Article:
It’s that time. You’ve grown tired of looking at your old, chipped plates, and people are starting to talk. It’s time for new tableware. In addition to the shape of the dishes, one of the most asked questions is, “What color of dishes should I buy for everyday meals?” Should they match the tablecloth, or the decor? You may even decide to go to the local Wal-mart, K-mart, or other local store and see what’s available.
As you browse down the tableware aisle, you may be awestruck at the colors and styles available. There are oval plates, round plates, and even square ones. And they come in every color, and combination of colors in the rainbow.
So what’s the big deal? As long as they look nice, does it really matter? The answer may surprise you. Believe it or not, the color of your dishes, as well as the shape and the size have a huge impact on how you eat, as does the tablecloth, and decor. Restaurateurs and chefs have known about this for a long time, but they would prefer that the general public not be aware of it. If you haven’t guessed, yet, I’m about to let a very large cat out of the bag.
Look at the two circles and decide which is bigger:
It’s the one on the left, isn’t it? ……Wrong! Both circles are exactly the same size. What you have just experienced is an anomaly known as the Delboeuf Illusion. It was named after the Belgian scientist that discovered the phenomenon in 1865, Joseph Remi Leopold Delboeuf (they liked long names back then….) It was found that a circle with a concentric circle on the outside would appear larger than one without the outside circle. It is an optical illusion. It wasn’t long before the restaurant business took notice, and began having plates designed with thin rims to make them appear larger. It allowed the restaurants to serve smaller portions without the patrons thinking they were getting less value for their money. Now you know why standard modern plates are made the way they are.
The Delboeuf Illusion also works with color contrasts. A new study done by Brian Wansink and Koert Van Ittersum has proved that food portions on a contrasting colored plate appear larger than on one with less contrast. (Ittersum and Wansink: Delboeuf’s Illusions Bias on Serving and Eating Behavior, Journal of Consumer Research, Vol 39, No. 2, August 2012). To illustrate the principle, look at the two ‘plates’ in the drawing below:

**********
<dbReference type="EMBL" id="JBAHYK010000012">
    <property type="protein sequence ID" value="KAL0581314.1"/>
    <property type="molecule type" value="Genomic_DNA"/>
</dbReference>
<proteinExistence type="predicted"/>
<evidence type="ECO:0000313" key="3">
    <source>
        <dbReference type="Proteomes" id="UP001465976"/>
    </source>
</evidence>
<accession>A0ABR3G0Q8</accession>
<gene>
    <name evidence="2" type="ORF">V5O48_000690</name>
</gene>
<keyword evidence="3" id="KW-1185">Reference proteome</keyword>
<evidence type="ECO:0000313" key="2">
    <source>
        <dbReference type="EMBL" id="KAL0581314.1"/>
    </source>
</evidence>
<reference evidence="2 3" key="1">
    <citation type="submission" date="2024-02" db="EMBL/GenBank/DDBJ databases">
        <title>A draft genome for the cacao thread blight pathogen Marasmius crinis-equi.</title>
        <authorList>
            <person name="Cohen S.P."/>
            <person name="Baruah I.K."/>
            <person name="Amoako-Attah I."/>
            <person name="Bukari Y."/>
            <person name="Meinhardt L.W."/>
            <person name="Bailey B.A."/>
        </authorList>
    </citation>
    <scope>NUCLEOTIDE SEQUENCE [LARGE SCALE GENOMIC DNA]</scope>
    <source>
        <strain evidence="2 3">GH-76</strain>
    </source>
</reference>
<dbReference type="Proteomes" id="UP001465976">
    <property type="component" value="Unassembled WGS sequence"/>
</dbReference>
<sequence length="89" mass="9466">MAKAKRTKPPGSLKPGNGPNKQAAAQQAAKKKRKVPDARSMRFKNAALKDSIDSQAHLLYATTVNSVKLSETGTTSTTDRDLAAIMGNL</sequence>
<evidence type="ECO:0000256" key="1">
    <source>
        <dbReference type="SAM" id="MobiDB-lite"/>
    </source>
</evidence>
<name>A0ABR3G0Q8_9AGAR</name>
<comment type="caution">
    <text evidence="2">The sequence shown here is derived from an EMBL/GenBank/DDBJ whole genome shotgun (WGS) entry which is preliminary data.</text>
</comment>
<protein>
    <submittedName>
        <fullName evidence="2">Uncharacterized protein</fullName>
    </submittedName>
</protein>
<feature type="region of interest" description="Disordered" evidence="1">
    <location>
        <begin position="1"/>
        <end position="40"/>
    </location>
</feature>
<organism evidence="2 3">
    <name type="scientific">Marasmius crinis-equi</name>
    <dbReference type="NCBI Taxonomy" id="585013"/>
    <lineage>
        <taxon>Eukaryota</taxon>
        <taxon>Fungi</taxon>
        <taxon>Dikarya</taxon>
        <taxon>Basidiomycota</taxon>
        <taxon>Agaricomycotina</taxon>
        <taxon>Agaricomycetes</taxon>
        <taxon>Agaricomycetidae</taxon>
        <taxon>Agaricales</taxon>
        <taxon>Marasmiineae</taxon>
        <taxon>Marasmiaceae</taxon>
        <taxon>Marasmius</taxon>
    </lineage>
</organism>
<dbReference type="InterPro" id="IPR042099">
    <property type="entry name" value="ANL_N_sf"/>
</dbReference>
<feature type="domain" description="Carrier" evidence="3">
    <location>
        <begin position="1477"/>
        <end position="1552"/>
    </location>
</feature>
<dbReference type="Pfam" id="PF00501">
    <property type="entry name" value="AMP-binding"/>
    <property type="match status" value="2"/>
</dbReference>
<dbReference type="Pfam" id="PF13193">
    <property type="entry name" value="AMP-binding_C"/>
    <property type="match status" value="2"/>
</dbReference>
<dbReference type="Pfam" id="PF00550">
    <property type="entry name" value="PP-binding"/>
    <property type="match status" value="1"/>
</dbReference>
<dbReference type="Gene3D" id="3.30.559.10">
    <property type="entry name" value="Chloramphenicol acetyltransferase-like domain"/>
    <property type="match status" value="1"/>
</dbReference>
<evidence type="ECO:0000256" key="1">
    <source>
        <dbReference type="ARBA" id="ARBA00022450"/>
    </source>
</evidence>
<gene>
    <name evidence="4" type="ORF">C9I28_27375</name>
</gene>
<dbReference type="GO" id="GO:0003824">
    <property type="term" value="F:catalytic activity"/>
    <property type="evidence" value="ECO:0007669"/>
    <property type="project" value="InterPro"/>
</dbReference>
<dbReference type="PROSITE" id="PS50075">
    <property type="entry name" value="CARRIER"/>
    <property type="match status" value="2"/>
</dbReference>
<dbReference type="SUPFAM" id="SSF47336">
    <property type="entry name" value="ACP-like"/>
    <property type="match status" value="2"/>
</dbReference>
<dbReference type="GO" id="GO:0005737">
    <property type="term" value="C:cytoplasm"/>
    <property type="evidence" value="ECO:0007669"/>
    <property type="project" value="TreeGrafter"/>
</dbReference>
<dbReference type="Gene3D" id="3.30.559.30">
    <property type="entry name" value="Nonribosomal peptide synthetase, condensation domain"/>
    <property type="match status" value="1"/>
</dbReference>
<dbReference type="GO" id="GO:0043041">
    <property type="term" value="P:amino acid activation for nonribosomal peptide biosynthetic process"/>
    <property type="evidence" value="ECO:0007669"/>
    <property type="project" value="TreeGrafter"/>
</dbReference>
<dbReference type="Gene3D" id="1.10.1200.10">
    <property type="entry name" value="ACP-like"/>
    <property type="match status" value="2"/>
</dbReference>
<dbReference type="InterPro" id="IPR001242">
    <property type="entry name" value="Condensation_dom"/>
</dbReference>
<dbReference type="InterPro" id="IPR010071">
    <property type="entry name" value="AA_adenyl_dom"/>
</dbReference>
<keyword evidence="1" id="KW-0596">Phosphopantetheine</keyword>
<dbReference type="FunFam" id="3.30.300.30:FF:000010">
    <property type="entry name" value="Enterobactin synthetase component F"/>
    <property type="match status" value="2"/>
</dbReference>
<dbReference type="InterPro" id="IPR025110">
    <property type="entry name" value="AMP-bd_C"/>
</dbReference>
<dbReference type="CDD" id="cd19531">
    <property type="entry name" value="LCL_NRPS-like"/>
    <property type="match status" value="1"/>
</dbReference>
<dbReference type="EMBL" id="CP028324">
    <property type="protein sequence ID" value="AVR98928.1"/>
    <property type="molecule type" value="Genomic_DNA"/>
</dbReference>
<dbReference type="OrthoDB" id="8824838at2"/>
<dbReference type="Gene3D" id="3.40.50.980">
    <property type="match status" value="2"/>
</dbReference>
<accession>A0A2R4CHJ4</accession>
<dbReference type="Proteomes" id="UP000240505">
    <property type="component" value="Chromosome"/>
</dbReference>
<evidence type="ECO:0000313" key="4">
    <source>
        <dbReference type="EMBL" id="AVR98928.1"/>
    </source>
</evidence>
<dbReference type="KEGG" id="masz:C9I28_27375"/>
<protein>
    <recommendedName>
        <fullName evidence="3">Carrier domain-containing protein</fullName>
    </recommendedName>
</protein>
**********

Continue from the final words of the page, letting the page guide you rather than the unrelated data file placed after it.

Even though the green dot on the left appears larger, both circles, and both green dots are exactly the same size.
This has some intriguing possibilities, when you think about it. A person might be able to eat less, and lose weight just by changing the color of their plates. Prof. Wansink, who is the former Executive Director of the USDA’s Center for Nutritional Policy and Promotion, went a step further with his experiment. They set up two buffets with pasta., and a choice of either marinara (red), or Alfredo sauce (sort of white…ish) One group was given contrasting plates, while the other was given plates that closely matched the color of the food. Persons serving themselves with a low contrasting combination (ie: marinara on a red plate, or Alfredo on a white plate) served themselves a whopping 22% more food. Think of what that could add up to, over time…….
The study also found that reducing the contrast of the tablecloths and tableware caused people to consume as much as 10% less food….good news for people who want to trim down.
The study found that even the size of the plates had a dramatic effect on how much people ate. Smaller plates cause people to eat smaller portions, as much as 20% less, even though the portions appear larger. The results of these tests should go a long way towards helping you answer the question, “What color plates should I buy for everyday meals?”
A lot may depend both on your desires, and what types of food you cook most often. Do you want to eat more green vegetables (or get someone else to)? Try serving them on a larger-sized green plate. To lose weight, you could try going to smaller-sized plates, and use contrasting colors to the food you are serving. And don’t forget, this works with drinks, too. The study found that people poured 28% more liquid into a short wide glass, than a tall one. Of course, if you want to gain weight, then just do the opposite.
The obvious conclusion is to have several different-sized plates, in several colors. I’d recommend a selection in green, red, yellow, white, and maybe brown (for fried foods). Have a good assortment of 9″ and 12″ plates handy. And, if you buy anything Low Fat, remove the labels. Knowing something is Low Fat caused people to consume 16%-23% more calories. Great study, huh????
By making judicious use of the information gained through this study, you’ll never again have to wonder, “What color plates should I buy for everyday meals?